The Federal Reserve (Fed) on Sunday, March 15, decided to drop interest rates to essentially zero and restart a quantitative easing program from Monday in an emergency move to aid the U.S. economy amid the coronavirus outbreak.
Accordingly, Fed will lower the target range for the federal funds rate to 0% to 0.25% from a previous range of 1% to 1.25%, effective on March 16.
The decision is the most dramatic measure to support the economy since the 2008 financial crisis, as Fed said the coronavirus has harmed communities and disrupted economic activity in many countries, including the United States.
Fed will also launch a new round of bond purchases, or quantitative easing (QE), to help cushion the possible impacts from the coronavirus on the economy.
The central bank will increase its holdings of Treasurys securities by at least $500 billion and of government mortgage-backed securities by at least $200 billion over the coming months.
“Global financial conditions have also been significantly affected. Available economic data show that the U.S. economy came into this challenging period on a strong footing,” the Fed said in a statement on Sunday.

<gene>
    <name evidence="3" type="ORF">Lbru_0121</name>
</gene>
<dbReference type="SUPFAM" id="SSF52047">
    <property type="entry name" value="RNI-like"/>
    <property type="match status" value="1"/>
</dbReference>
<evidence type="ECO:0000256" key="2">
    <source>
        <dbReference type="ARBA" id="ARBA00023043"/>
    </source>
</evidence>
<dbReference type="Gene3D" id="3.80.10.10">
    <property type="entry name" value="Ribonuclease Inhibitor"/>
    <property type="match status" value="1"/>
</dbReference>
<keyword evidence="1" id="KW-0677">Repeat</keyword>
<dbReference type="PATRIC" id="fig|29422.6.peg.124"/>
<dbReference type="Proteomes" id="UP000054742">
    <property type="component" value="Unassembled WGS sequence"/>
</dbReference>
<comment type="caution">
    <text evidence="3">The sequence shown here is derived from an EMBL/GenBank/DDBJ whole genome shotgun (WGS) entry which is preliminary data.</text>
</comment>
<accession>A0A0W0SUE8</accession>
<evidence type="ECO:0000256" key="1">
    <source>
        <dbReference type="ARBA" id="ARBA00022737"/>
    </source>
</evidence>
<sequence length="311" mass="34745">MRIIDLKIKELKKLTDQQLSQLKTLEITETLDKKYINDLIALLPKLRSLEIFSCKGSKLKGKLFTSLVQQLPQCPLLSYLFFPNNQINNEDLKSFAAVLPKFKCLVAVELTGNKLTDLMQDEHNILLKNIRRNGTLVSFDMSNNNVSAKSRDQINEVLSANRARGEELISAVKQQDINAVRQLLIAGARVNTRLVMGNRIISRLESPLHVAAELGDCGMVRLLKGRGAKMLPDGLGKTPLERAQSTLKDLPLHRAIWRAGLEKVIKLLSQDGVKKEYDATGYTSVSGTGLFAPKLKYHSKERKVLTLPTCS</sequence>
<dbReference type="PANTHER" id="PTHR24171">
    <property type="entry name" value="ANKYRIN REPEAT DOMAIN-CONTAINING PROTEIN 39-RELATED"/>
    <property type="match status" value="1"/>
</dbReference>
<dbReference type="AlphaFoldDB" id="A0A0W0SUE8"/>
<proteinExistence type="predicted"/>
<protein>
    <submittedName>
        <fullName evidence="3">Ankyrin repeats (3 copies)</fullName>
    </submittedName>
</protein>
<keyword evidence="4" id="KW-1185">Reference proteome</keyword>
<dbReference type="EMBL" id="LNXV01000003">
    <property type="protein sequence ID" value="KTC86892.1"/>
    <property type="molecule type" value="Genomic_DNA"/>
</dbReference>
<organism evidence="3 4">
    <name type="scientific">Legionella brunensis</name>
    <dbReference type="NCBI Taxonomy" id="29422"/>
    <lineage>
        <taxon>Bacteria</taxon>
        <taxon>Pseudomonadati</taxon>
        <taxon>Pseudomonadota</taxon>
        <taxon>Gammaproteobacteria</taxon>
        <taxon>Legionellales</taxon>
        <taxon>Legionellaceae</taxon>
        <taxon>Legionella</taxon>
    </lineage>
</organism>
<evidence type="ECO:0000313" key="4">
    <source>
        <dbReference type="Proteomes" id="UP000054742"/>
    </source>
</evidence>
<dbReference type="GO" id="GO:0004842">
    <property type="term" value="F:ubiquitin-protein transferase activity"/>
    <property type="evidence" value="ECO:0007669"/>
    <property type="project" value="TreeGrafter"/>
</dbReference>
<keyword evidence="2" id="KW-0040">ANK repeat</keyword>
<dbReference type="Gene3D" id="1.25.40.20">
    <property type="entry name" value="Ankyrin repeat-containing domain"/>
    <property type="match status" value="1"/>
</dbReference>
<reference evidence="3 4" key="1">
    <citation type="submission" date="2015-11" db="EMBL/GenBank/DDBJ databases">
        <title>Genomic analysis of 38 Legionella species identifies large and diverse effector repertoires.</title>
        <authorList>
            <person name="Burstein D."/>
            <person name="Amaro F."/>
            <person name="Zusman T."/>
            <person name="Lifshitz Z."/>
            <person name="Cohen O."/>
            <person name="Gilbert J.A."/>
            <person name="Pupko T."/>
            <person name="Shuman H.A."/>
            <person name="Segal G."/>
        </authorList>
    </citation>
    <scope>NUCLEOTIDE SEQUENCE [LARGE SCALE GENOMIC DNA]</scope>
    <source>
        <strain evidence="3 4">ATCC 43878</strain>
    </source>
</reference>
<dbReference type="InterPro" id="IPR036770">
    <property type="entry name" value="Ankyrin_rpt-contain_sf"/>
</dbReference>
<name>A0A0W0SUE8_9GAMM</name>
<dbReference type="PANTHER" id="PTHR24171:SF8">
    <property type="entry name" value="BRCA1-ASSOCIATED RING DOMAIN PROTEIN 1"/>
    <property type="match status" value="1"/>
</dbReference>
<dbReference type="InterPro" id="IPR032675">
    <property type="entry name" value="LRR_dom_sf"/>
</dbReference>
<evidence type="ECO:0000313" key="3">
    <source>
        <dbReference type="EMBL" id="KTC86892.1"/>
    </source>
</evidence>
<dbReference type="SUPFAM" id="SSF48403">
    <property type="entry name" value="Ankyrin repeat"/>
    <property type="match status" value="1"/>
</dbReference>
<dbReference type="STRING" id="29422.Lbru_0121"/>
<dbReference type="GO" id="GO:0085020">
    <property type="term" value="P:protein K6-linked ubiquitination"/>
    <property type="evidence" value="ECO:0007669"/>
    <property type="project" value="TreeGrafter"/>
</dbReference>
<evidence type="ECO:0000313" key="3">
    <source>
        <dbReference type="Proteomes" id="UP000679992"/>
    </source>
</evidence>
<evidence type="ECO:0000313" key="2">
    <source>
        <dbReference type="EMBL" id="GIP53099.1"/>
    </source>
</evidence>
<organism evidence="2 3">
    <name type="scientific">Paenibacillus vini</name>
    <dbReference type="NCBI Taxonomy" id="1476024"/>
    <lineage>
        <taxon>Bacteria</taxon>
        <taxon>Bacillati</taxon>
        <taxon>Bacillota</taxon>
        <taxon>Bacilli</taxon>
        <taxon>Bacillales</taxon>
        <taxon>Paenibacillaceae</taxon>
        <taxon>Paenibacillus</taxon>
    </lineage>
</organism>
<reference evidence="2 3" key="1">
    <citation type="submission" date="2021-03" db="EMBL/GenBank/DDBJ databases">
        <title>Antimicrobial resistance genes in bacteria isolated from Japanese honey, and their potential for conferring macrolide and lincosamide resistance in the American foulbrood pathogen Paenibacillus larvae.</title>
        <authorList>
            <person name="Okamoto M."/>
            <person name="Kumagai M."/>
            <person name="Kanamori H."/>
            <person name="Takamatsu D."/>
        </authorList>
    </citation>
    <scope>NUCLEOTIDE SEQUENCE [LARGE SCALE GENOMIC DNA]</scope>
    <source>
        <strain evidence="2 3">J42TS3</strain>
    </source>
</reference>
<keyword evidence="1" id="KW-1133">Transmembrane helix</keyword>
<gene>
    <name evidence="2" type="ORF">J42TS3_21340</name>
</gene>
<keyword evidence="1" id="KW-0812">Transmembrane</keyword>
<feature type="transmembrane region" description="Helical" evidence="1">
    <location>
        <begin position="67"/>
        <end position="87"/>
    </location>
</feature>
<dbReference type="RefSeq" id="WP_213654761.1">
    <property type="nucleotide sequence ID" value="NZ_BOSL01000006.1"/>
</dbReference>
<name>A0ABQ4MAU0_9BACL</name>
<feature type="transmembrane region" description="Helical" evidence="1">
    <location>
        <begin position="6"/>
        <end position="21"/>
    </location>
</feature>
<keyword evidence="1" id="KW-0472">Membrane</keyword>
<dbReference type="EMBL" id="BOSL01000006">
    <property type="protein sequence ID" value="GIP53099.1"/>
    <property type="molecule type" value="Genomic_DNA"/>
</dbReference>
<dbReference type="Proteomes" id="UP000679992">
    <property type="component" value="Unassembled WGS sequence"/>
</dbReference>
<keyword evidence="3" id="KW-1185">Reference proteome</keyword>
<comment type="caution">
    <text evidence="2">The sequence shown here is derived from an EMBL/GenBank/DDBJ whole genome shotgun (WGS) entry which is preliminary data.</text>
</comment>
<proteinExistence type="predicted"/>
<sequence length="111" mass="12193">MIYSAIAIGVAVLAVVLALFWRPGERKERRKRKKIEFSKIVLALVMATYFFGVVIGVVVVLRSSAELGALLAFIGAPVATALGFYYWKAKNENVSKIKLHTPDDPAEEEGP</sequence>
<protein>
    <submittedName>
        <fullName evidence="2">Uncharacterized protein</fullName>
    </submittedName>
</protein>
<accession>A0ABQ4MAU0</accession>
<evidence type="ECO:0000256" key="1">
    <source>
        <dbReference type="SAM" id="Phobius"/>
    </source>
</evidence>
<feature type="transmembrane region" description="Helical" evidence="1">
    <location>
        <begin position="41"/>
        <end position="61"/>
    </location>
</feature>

“The Federal Reserve is prepared to use its full range of tools to support the flow of credit to households and businesses and thereby promote its maximum employment and price stability goals,” it said.
The central bank said it “expects to maintain this target range until it is confident that the economy has weathered recent events and is on track to achieve its maximum employment and price stability goals.”
President Donald Trump on Sunday praised the Fed for its bold action.
“It makes me very happy and I want to congratulate the Federal Reserve,” he said. “That’s a big step and I’m very happy they did it.”
“That’s really great for our country. It’s something that we’re very happy, I have to say this, I’m very happy,” President Trump said. “And they did it in one step, they didn’t do it in four steps over a long period of time. They did it in one step and I think that people in the market should be very thrilled.”
The last time the Fed cut rates so low was during the global financial crisis just more than a decade ago.